Seven days after grafting, shoots of Optimum seedlings were significantly longer than Acceptable ones (Table 2). However, stem diameter, shoot DW/L ratio, DQI and thickness of leaves and cotyledons (both scion and rootstock) did not show any differences between Optimum and Acceptable seedlings. Relative chlorophyll content of true leaves and cotyledons, as well as Fv/Fm were also similar in the two quality categories tested (Table 2). Colorimetric parameters of true leaves also did not show differences between the two categories, while scion and rootstock cotyledons showed significant differences in parameters such as lightness (L*), Hue (h°), a*/b* (a*: red/green coordinate; b*: yellow/blue coordinate), and h° (Table 3). Moreover, Optimum seedlings developed significantly greater true leaves and scion cotyledons compared to the Acceptable ones, while no differences were observed in rootstock cotyledons (Figure 1A). Similarly, fresh and dry weight production of shoots and roots were significantly greater for Optimum compared to Acceptable characterized seedlings (Figure 2A,B). However, R/S ratio did not exhibit any significant differences between the different categories (Figure 2C).
Quite similar results were obtained between the quality categories at 14 days after grafting. Specifically, shoot height was significantly greater for Optimum seedlings compared to Acceptable ones, while shoot DW/L ratio was significantly greater for the two marketable categories compared to Not Acceptable seedlings. Stem diameter and DQI were greater for Optimum seedlings compared to the other categories. Nevertheless, thickness of leaves and cotyledons (both scion and rootstock) were similar for all categories. Relative chlorophyll content and Fv/Fm were not different between the three quality categories, similar to the 7 day measurements (Table 4). However, differences between the three categories were observed in colour, particularly parameters such as h° and a*/b* for the true leaf, and C*, L*, h°, and a*/b* for rootstock cotyledons (Table 5). At 7 days after grafting, Optimum scion cotyledons had a darker (lower L*) and greener (lower a*/b*) color compared to Acceptable seedlings. At 14 days after grafting, scion cotyledons did not show any color differences but rootstock cotyledons categorized as Optimum had darker (lower L*) and greener (lower a*/b*) color compared to the rest of the quality categories. True leaves of Optimum seedlings had significantly greater area compared to the other categories, but scion and rootstock leaf area were not different (Figure 1B). Moreover, fresh and dry biomass of shoots and roots, as well as R/S ratio were significantly greater for Optimum seedlings compared to the other categories (Figure 2D–F).
Seedling quality is one of the major concerns among farmers, and grafted watermelon seedlings are mainly produced by professional nurseries instead of individual farmers. Many factors influence quality evaluation and, therefore, it is difficult to define and categorize seedlings of different qualities. Seedlings of high-quality should have uniformity in terms of size and traits .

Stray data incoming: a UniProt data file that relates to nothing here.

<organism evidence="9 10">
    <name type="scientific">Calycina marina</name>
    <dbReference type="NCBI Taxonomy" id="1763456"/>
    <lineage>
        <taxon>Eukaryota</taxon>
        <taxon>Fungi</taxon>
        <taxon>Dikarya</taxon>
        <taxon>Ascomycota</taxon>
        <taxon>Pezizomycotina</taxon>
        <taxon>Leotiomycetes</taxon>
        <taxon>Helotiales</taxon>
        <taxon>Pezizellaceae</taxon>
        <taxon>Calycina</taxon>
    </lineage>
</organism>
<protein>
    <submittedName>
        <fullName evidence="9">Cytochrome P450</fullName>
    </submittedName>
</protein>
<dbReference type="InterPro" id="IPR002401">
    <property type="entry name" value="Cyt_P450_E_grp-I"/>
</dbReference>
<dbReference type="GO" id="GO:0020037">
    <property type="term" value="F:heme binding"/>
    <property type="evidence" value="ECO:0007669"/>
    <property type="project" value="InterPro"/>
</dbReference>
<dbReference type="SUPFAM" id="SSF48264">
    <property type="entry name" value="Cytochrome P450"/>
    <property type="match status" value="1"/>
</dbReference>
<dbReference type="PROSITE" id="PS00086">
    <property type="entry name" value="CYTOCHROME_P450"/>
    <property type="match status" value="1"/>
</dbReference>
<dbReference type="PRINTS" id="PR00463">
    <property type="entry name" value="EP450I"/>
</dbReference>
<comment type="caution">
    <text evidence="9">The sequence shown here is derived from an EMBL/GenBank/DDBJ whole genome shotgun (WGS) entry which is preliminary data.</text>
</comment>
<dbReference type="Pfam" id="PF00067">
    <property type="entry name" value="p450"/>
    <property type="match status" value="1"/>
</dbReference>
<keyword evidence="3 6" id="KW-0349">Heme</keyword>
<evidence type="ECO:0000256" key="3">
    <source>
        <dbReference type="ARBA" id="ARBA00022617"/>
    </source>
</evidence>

During healing, grafted seedlings remained in an environmentally controlled growth chamber where microclimate was almost identical for all seedlings. Nevertheless, two quality categories derived 7 days after grafting (i.e., after healing). The seedlings from both categories showed promising potential to develop into marketable plants of high quality. However, the days between the exit from the healing chamber and planting by the grower (i.e., between day 6 and day 14 after grafting) are crucial for maintaining high seedling quality. Many seedlings suffer during the period of acclimatization which might lead to quality deterioration . In our study, three quality categories were developed at 14 days after grafting: two marketable categories (Optimum and Acceptable) and one non-marketable category (Not acceptable).
After 7 days, shoot height was highly distinguishable between the two quality categories, however, it was not confirmed after 14 days. Therefore, shoot height alone cannot be used as an efficient index of seedling quality before going to market. On the other hand, stem diameter was greater for Optimum seedlings at 14 days after grafting. Even though the differences were very slight and could not easily be detected by eye, this parameter is reliable for distinguishing the quality of grafted seedlings before going to market [13,14,15]. Color differences were not visually detectable, but colorimetry revealed slight distinctions at both times. However, relative chlorophyll content was similar at all measurement dates and quality categories. Additionally, no differences were detected between the quality categories in parameters such as leaf or cotyledon thickness and Fv/Fm, both seven and 14 days after grafting.
Seven days after grafting, one of the greatest morphological parameters that distinguished the Optimum and Acceptable seedlings was the area of true leaves, which leads to greater absorption of incident light in the first very important days of seedling development. Therefore, leaf area is a valuable indicator not only between marketable and not marketable seedlings, but also between the different quality categories of grafted watermelon.